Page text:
• Penelope Trunk
      Penelope Trunk says:

      This comment makes me smile, Mark. You know, when I have a company, in the back of my mind I’m always thinking: Can I link to my company here?

      But I can only really do this for one company at a time. So I really appreciate that you are doing it for my last company!


  5. redrock
    redrock says:

    I always find statistics about income and school success, or another measure of apparent success interesting. However, this one really stumps me: it says that being in the 0. school test score percentile means that your median home sale prize is below 180 k$?????? I think this graph is bogus – it just wants imply that something increases if you get a more expensive house…. What is a 0th percentile anyway?

    • Mark W.
      Mark W. says:

      redrock, I think Penelope is merely pointing out a trend here from the sentence and accompanying link in #3 – ” You can save money by living in a school district with low test scores.” which goes to the Redfin blog. The Redfin blog post has more details and sources.

      • redrock
        redrock says:

        I wasn’t wondering as to the purpose of showing the statistics, but about the statistics itself. Will check out the source.

        • Commenter
          Commenter says:

          The correlation of wealth to standardized test performance is well known. The R^2 is about .95 for the SAT vs family income.

          When you compare elementary school test scores to median house price among communities you’ll get something similar. Higher SES is correlated with higher test scores.

          This does not mean that the school in the richer community is causing the higher test scores. Noninstructional factors explain almost all of the variance.

          The phenomenon perpetuates itself in a vicious cycle, as strivers pay extra to move their families to more wealthy neighborhoods and towns “for the schools.”

          The savings from living in a cheaper neighborhood or town with “worse” schools can be significant.

          Moving to the next town, less than a mile from my current house, would cost me more than 28K a year in additional mortgage and taxes for the same sized house. But my homeschooling beats their school any day of the week.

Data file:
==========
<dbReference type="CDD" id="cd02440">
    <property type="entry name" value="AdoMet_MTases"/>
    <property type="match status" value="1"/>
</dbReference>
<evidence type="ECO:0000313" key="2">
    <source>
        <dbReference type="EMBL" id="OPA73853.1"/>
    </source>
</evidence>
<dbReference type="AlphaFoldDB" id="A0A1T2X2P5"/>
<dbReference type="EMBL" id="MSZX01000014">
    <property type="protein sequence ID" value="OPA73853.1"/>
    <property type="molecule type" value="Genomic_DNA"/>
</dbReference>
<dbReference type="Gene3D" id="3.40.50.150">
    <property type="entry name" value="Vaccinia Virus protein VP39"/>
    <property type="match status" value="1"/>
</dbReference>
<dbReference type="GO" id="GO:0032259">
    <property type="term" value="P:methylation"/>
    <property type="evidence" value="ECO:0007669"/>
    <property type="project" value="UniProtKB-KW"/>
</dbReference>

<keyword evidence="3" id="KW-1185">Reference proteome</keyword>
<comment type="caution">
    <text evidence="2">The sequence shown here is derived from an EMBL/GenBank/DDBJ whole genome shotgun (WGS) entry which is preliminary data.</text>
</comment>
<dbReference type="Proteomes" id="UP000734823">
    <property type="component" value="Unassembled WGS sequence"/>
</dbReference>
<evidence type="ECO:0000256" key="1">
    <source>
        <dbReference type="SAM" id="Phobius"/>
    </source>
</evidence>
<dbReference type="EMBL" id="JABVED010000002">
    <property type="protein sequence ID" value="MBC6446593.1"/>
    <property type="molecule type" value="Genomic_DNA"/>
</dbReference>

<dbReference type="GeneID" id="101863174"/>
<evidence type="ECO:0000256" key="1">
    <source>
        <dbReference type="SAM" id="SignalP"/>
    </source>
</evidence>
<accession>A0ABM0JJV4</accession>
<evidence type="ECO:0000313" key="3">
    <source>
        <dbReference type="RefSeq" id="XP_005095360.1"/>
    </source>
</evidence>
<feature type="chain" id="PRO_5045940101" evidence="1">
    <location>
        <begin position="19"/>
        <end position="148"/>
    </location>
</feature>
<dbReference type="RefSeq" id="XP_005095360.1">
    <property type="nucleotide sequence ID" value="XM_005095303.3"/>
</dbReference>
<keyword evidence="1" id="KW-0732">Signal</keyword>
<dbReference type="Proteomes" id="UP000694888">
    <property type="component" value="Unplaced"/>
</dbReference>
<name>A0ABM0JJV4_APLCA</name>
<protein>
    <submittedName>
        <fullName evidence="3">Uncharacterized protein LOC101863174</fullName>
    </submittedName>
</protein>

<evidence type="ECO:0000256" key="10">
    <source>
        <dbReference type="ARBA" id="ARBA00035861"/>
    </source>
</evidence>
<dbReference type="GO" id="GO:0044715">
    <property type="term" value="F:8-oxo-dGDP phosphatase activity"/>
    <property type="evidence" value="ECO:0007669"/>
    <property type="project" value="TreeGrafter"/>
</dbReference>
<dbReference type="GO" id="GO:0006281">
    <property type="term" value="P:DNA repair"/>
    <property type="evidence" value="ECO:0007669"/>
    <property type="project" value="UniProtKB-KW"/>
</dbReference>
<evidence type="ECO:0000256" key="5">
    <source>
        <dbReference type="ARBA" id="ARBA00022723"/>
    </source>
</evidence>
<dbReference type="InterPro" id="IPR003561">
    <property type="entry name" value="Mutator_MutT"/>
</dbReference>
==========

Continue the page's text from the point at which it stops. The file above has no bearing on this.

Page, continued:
• redrock
            redrock says:

            so what is then the “0 school test score percentile” for a mean house prize below 200 k$? Nonen of the kids pass? None of them take the test?

          • Commenter
            Commenter says:

            Maybe this graph only makes sense to someone who used to make a lot of graphs as part of his job.

            The data includes 10,811 elementary schools, and 407,509 homes. Each school has been given a percentile ranking based on its test score. The totality of schools have then been divided into ten tranches based on percentile ranking, and compared with home sale value. The bars representing these tranches on the graph have been labeled with the lowest bound of the tranche. In the case of the first bar, this is 0. This first tranche would be selected from percentile ranking 0 to the highest value less than 10, or the first 10% of the schools.

            You’ve got to divide up somewhere. It would be more customary, but less correct, to label the first tranche as 10. It would be more accurate (though not customary) to label the first tranche as 5. It would be most helpful to label it as 0-10, but the numbers would be too small.